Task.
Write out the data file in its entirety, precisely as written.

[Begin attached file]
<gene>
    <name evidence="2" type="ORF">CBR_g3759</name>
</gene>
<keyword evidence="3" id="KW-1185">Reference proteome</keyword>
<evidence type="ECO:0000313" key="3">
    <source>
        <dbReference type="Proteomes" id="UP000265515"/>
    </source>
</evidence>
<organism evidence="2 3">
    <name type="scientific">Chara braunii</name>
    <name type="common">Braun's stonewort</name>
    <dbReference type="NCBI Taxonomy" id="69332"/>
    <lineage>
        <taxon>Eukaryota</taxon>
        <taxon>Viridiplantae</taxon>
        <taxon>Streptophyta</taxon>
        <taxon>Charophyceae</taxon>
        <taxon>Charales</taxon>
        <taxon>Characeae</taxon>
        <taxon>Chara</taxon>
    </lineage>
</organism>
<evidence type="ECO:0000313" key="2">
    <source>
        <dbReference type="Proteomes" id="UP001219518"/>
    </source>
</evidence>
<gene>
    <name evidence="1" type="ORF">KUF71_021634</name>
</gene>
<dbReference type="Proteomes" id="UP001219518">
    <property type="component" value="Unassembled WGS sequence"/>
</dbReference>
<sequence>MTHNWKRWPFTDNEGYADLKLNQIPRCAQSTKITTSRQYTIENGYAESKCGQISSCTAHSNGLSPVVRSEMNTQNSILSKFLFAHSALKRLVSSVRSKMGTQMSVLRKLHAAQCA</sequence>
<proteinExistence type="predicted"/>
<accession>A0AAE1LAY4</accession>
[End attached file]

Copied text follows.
<gene>
    <name evidence="2" type="ORF">CBR_g3759</name>
</gene>
<keyword evidence="3" id="KW-1185">Reference proteome</keyword>
<evidence type="ECO:0000313" key="3">
    <source>
        <dbReference type="Proteomes" id="UP000265515"/>
    </source>
</evidence>
<organism evidence="2 3">
    <name type="scientific">Chara braunii</name>
    <name type="common">Braun's stonewort</name>
    <dbReference type="NCBI Taxonomy" id="69332"/>
    <lineage>
        <taxon>Eukaryota</taxon>
        <taxon>Viridiplantae</taxon>
        <taxon>Streptophyta</taxon>
        <taxon>Charophyceae</taxon>
        <taxon>Charales</taxon>
        <taxon>Characeae</taxon>
        <taxon>Chara</taxon>
    </lineage>
</organism>
<evidence type="ECO:0000313" key="2">
    <source>
        <dbReference type="Proteomes" id="UP001219518"/>
    </source>
</evidence>
<gene>
    <name evidence="1" type="ORF">KUF71_021634</name>
</gene>
<dbReference type="Proteomes" id="UP001219518">
    <property type="component" value="Unassembled WGS sequence"/>
</dbReference>
<sequence>MTHNWKRWPFTDNEGYADLKLNQIPRCAQSTKITTSRQYTIENGYAESKCGQISSCTAHSNGLSPVVRSEMNTQNSILSKFLFAHSALKRLVSSVRSKMGTQMSVLRKLHAAQCA</sequence>
<proteinExistence type="predicted"/>
<accession>A0AAE1LAY4</accession>